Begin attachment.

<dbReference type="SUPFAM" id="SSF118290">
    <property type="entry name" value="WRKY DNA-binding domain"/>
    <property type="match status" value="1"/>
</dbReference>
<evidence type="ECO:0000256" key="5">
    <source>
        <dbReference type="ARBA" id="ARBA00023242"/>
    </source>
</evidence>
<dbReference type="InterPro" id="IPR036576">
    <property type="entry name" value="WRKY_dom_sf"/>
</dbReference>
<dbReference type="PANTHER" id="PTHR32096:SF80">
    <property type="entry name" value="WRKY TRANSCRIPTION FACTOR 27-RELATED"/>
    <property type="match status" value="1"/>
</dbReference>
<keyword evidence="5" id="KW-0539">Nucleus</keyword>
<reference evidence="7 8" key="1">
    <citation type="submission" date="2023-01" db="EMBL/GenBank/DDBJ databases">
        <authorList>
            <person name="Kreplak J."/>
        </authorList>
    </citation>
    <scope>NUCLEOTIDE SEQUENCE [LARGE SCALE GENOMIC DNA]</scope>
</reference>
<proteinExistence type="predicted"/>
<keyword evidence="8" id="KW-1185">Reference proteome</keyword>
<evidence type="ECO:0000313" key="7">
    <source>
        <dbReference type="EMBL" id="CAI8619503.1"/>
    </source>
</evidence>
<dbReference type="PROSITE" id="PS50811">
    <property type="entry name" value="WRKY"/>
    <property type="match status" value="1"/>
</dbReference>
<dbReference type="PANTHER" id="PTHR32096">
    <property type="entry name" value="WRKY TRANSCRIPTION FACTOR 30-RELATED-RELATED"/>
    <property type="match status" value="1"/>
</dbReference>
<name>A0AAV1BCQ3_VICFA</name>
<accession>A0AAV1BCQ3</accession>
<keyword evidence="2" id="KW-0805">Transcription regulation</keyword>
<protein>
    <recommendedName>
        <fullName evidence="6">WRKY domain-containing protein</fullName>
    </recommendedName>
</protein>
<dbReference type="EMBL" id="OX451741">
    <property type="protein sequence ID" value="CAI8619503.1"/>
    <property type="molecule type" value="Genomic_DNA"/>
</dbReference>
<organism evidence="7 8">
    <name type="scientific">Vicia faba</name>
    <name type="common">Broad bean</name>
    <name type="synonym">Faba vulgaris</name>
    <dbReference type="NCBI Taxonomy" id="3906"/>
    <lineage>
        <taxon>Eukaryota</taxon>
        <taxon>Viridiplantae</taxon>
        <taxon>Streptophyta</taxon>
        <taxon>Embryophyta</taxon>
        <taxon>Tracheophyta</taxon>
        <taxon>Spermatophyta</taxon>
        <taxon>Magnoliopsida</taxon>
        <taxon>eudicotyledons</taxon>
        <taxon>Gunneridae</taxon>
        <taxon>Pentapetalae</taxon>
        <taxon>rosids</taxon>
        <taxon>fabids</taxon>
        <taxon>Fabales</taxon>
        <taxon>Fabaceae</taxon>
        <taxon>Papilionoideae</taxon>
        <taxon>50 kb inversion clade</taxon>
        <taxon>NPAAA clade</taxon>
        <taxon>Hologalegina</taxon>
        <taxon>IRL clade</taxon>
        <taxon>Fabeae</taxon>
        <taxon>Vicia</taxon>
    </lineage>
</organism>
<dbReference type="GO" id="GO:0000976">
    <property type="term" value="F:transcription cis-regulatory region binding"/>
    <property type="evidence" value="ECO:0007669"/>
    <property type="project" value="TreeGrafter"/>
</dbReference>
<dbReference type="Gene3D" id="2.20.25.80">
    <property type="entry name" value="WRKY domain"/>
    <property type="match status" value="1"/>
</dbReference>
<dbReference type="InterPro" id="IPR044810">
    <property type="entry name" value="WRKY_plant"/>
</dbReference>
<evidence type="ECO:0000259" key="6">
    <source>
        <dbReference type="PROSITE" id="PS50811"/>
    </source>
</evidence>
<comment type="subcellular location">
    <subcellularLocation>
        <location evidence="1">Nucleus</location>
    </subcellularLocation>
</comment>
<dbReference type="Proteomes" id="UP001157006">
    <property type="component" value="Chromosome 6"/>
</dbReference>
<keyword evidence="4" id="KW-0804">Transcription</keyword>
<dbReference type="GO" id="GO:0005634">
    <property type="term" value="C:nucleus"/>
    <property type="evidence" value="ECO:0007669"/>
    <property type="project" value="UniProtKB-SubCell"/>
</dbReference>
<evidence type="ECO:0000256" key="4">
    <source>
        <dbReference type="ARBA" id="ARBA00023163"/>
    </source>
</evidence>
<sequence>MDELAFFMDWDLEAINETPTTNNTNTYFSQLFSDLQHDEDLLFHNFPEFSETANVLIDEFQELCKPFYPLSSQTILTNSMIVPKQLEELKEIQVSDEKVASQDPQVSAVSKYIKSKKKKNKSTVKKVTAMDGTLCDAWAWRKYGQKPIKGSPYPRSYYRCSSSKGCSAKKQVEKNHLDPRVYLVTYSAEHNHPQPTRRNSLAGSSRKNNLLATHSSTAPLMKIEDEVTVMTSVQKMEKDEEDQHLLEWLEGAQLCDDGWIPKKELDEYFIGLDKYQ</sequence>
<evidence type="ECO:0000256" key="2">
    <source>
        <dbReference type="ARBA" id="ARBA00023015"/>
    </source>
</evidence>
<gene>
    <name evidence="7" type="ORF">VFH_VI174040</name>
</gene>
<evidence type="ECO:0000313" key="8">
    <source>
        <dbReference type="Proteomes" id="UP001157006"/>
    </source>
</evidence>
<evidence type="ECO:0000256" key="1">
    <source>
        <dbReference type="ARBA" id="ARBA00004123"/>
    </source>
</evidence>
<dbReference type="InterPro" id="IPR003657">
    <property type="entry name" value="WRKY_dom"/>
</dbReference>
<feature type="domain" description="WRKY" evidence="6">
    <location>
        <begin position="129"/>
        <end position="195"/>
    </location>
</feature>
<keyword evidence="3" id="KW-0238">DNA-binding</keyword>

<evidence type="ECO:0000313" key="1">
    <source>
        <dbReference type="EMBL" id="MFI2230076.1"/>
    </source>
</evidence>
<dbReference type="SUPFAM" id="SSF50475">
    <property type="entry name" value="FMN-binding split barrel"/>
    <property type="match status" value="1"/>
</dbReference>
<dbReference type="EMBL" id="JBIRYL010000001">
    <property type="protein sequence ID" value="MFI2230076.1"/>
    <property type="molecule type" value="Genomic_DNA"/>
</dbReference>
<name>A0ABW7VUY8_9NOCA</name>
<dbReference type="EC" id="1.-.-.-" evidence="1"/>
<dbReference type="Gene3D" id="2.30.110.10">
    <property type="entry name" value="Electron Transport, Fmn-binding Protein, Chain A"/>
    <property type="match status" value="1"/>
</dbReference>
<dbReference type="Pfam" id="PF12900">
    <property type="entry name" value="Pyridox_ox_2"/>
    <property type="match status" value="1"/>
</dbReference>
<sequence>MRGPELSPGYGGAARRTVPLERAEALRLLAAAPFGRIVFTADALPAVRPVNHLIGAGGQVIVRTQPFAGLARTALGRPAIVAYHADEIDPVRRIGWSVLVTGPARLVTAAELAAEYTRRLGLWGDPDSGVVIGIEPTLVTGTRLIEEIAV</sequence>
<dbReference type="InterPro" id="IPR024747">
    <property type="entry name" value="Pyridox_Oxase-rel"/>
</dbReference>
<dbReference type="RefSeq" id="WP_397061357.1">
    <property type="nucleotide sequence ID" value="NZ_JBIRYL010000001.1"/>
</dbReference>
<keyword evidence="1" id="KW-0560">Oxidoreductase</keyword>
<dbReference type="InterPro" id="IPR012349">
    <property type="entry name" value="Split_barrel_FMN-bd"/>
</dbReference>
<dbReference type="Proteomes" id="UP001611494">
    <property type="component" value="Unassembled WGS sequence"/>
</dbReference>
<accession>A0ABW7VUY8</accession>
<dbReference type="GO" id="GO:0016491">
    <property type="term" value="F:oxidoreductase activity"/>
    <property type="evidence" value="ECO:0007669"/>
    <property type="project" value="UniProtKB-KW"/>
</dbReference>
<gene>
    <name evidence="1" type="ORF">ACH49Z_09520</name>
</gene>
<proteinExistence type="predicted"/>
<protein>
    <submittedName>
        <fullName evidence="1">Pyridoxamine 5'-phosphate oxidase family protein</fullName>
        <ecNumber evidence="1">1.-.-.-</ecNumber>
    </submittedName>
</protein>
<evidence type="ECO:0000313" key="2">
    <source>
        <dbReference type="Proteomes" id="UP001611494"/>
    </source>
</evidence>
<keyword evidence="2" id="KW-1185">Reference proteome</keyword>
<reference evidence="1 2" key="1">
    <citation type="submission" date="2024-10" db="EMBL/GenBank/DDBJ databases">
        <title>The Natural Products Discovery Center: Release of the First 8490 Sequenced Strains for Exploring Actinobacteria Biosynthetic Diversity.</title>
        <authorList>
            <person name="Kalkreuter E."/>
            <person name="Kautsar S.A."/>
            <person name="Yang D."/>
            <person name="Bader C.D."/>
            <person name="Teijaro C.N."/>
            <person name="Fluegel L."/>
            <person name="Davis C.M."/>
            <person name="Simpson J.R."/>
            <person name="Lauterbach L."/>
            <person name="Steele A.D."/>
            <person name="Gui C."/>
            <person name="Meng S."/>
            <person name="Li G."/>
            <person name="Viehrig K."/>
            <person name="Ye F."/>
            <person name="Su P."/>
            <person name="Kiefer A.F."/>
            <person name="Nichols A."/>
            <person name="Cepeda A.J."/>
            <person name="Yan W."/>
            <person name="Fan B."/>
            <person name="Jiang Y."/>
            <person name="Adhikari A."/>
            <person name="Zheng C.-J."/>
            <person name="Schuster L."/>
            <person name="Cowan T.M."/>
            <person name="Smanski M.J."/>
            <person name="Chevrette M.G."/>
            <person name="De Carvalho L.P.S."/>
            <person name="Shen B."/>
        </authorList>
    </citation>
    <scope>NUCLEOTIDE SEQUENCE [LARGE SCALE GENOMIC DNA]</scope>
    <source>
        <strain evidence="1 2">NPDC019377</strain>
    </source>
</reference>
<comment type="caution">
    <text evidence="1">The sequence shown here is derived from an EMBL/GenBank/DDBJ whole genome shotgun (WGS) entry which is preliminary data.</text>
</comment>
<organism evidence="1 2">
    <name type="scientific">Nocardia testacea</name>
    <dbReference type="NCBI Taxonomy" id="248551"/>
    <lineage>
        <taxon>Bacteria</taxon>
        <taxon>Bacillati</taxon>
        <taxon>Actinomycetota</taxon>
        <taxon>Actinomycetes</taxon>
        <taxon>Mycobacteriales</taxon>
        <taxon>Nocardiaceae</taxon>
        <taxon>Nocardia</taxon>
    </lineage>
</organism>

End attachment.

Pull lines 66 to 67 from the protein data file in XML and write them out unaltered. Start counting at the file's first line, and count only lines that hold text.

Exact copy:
        <taxon>eudicotyledons</taxon>
        <taxon>Gunneridae</taxon>